Over the weekend, British tabloid The Sun published an article about the Victoria's Secret Fashion Show claiming that Cara Delevingne was turned away during castings in 2014 for being "bloated." The piece went on to describe the "extraordinary lengths" models go to in order to get a Victoria's Secret-approved body, even though they may be "treated as 'meat'" in the process.
Seeing such a publication rag on a popular retailer — or print unflattering allegations about a famous woman's body — isn't exactly surprising. What made this instance noteworthy, however, is that both Victoria's Secret and Delevingne herself responded.
On Friday morning, Delevingne posted an image to her Instagram of a signed letter from Victoria's Secret CMO Ed Razek that called The Sun's allegations "a complete fabrication."
According to the letter, Victoria's Secret made every effort to secure Cara for its London show. "I know," wrote Razek, "because I was the one making the effort… You were the first person invited, months ahead of anyone else." The statement went on to explain that the only reason Cara didn't walk was because of scheduling conflicts due to a movie she was filming at that time.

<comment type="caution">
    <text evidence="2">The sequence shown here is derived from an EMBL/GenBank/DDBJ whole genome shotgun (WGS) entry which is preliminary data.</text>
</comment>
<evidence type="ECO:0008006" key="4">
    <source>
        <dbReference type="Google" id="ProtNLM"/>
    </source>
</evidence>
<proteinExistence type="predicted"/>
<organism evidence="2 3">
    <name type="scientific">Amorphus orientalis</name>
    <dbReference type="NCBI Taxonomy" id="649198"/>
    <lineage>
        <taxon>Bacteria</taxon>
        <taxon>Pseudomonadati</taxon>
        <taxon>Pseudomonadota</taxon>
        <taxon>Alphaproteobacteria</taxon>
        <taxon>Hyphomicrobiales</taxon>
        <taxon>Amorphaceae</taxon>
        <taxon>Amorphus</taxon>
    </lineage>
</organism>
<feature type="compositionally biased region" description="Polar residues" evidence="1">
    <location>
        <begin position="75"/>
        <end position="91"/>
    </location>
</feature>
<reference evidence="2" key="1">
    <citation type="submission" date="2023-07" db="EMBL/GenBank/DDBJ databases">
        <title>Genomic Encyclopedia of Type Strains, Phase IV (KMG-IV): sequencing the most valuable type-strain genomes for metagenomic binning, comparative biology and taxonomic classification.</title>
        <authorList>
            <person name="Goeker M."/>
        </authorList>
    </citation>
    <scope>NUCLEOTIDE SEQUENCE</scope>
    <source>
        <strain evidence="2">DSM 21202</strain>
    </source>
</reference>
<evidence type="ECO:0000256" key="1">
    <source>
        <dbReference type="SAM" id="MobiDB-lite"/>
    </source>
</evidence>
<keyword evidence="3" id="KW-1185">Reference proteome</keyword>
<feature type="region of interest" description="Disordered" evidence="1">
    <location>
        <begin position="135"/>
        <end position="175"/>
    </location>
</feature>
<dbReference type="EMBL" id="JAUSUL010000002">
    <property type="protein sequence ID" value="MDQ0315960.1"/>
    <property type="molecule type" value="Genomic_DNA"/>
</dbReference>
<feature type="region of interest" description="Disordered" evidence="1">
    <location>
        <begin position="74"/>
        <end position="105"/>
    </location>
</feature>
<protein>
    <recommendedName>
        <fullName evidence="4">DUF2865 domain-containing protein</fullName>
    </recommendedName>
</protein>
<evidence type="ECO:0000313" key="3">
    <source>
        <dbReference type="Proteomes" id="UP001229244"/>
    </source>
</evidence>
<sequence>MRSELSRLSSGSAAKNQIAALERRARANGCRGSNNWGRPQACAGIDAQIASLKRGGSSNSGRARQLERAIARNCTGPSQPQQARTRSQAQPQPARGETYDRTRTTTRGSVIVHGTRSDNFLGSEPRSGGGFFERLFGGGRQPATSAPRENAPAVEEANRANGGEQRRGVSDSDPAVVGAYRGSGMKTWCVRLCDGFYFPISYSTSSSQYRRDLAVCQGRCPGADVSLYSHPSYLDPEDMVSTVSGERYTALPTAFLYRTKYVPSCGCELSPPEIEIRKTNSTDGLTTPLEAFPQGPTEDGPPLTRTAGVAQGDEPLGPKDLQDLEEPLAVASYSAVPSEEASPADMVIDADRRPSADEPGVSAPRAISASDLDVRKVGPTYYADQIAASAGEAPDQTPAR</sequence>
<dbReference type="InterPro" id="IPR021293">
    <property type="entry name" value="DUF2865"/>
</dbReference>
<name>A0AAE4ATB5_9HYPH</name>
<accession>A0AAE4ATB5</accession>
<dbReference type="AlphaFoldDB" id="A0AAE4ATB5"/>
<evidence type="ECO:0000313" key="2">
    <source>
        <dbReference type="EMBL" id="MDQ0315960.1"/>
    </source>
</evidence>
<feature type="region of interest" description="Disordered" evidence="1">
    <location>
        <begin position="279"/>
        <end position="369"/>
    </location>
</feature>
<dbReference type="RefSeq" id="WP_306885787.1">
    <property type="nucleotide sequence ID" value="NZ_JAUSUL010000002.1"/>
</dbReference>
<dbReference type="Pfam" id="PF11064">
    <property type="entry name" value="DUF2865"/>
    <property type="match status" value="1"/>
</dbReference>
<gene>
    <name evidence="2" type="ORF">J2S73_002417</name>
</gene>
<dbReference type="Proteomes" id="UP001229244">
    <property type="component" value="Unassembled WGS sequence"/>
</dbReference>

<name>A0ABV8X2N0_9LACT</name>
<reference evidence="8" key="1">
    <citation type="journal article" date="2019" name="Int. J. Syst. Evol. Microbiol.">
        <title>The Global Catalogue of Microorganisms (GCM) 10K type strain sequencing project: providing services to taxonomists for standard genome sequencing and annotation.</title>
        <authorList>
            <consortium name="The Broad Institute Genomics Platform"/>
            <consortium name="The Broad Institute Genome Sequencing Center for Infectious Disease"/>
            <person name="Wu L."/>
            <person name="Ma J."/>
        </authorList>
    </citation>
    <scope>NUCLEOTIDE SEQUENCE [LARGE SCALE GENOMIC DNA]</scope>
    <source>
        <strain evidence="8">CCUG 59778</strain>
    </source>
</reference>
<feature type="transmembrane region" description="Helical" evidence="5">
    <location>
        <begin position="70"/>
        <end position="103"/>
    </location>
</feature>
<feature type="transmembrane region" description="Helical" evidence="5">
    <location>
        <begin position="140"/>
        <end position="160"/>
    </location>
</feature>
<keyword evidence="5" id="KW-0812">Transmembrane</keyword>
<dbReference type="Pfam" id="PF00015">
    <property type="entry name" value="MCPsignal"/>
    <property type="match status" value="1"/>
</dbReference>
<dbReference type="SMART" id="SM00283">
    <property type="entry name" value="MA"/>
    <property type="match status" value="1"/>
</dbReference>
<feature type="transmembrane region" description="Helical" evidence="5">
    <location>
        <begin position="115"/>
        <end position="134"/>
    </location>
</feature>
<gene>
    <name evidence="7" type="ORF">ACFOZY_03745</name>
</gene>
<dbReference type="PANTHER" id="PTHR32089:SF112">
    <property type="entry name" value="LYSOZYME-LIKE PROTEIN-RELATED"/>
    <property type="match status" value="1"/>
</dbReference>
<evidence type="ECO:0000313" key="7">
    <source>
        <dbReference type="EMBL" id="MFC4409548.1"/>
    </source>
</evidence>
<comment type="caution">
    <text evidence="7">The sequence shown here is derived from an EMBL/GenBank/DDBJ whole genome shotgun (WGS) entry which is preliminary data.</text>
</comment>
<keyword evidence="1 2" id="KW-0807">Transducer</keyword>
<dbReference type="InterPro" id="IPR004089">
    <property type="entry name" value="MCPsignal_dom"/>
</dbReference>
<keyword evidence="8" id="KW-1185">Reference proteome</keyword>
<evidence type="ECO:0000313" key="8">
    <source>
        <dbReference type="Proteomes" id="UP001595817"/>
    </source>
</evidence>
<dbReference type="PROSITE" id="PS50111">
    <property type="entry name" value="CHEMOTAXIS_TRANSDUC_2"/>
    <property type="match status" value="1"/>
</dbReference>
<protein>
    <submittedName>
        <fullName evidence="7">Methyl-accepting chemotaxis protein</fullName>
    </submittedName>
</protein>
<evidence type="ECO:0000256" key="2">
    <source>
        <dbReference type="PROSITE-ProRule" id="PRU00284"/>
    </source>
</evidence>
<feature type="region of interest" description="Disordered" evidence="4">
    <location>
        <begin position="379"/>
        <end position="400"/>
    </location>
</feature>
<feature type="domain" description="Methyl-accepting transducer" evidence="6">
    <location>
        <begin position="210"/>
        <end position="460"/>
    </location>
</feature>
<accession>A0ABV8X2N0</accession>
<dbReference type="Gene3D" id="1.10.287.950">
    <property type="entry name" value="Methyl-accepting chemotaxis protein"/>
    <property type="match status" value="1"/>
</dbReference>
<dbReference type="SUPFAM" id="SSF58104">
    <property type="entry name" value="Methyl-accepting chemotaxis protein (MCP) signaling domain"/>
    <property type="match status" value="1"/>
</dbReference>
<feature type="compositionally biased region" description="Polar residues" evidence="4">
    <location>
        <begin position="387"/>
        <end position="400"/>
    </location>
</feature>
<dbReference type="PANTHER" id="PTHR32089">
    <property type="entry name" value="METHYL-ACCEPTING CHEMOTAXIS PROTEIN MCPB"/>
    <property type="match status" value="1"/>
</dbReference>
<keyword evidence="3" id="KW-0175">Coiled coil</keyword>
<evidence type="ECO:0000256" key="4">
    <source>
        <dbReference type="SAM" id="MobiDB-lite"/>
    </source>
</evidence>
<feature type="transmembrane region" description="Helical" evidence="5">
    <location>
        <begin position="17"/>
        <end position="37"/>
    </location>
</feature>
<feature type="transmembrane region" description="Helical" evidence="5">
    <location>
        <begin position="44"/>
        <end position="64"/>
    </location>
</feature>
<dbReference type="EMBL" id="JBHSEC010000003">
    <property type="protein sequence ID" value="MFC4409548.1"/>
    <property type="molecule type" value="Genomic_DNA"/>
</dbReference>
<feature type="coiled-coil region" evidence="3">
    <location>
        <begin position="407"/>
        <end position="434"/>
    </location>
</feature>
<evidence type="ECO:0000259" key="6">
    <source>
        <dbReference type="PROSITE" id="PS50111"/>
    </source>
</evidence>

"You would have made the show better, as you do anything and everything you’re involved in," he wrote. Razek then went on to extend an invitation for Delevingne to join this year's runway show — "no casting necessary" — in Paris on Nov. 30.
Delevingne's posting of the letter — accompanied by the caption "it's shameless to discuss women's bodies just to sell papers" — made it clear how she felt about the article. If the writer of the piece was hoping to gain support for their critique of Victoria's Secret, it looks like they picked the wrong girl.